A large populous country in northern central Europe comprising former East and West German Republics, unified in 1990. The English word “Germany” derives from the Latin word Germania, after Julius Caesar adopted it from a Gallic term for the peoples east of the Rhine that probably meant “neighbour”.

A region named Germania, inhabited by several Germanic peoples, has been known and documented before AD 100. Beginning in the 10th century, German territories formed a central part of the Holy Roman Empire, which lasted until 1806.

As a modern nation-state, the country was first unified in the Franco-Prussian War in 1871. After World War II, Germany was divided into two separate states, East Germany and West Germany, and was reunified in 1990 with the capital and largest city of Berlin. It has developed a high standard of living and established a comprehensive system of social security, recognised as a scientific and technological leader in several fields.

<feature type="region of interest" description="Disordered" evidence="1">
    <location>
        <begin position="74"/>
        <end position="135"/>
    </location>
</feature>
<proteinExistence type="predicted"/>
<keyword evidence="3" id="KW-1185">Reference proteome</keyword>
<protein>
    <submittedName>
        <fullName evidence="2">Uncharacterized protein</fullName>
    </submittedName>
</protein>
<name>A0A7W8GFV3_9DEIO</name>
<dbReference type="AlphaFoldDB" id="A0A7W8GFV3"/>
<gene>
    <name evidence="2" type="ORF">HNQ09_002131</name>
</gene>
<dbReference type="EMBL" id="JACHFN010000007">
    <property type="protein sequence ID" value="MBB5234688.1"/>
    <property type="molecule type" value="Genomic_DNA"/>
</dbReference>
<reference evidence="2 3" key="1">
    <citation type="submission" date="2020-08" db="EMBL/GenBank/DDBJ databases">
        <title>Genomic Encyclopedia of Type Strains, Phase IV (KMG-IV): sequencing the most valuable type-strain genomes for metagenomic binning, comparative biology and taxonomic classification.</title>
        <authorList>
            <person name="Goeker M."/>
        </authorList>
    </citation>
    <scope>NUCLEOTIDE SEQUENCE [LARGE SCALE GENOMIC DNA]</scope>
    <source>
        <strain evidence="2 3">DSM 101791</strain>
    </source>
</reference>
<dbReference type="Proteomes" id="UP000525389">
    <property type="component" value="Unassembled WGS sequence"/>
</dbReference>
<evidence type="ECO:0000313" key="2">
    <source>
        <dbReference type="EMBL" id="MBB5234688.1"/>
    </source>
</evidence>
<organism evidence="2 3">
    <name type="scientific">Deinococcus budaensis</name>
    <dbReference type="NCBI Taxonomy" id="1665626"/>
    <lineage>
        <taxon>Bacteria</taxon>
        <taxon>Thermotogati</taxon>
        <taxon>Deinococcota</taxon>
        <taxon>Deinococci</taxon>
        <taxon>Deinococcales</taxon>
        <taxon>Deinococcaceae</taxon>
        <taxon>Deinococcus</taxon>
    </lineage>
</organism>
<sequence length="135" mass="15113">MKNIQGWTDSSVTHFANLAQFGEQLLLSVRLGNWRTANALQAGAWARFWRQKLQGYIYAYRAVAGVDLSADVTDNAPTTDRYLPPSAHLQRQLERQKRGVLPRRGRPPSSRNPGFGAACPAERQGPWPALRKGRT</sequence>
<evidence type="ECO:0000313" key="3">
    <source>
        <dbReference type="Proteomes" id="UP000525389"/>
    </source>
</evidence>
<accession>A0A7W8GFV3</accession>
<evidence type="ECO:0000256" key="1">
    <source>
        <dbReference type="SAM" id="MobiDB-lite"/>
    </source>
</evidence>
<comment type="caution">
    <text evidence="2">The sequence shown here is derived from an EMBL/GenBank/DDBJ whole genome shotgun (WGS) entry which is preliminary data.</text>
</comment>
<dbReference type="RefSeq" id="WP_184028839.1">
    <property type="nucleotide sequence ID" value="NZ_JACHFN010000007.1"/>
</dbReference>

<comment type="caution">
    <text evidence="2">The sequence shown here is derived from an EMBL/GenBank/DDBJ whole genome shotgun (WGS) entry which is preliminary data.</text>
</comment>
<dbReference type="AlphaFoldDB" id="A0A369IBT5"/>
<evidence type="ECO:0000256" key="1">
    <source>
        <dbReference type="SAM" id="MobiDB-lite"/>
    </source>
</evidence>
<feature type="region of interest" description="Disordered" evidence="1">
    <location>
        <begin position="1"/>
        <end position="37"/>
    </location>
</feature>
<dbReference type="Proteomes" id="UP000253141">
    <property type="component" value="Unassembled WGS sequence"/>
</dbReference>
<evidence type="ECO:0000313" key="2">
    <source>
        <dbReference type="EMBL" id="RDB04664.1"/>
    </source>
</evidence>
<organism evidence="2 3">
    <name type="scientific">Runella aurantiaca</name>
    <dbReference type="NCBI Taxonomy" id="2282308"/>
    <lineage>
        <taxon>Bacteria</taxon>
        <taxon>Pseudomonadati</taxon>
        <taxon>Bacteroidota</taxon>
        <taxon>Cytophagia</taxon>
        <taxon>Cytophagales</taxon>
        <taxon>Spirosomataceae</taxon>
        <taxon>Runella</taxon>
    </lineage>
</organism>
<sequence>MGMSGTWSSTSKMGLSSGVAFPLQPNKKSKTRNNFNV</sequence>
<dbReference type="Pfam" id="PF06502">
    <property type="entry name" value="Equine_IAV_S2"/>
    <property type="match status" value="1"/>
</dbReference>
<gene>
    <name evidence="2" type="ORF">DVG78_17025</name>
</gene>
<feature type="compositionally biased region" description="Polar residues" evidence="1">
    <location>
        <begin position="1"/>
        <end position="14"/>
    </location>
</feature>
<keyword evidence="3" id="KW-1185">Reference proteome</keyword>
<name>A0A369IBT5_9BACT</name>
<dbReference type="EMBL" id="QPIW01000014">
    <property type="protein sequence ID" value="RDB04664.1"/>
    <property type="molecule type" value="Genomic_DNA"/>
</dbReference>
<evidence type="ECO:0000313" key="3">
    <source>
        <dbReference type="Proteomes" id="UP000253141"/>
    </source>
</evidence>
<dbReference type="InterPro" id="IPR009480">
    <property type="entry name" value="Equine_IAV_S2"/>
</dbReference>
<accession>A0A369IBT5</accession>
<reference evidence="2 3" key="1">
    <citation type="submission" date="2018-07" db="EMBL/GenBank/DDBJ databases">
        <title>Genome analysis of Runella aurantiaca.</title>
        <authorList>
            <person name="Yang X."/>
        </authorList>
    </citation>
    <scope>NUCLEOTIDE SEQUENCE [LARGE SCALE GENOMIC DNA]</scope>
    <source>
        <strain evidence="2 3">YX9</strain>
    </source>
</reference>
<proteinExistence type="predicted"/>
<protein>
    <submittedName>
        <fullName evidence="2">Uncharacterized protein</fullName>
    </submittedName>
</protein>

When one thinks about Germany, one also imagines the German efficiency, which is highly impressive.

Having only visited the cities of Berlin and Frankfurt, I was highly impressed with its structure and organisation. Despite what history shows, Germans really are an impressive bunch, and certainly know how to have a good time.



The financial and transportation centre of Germany. The place of residence of the European Central Bank, the Frankfurt Stock Exchange and is one of the two largest financial centres in continental Europe.



The capital city with a population of 3.4 million, the country’s largest city, and the second-most populous city in the European Union. Berlin has evolved into a focal point for individuals attracted by the liberal lifestyle, modern zeitgeist and low cost of living, and most importantly, good quality of life.


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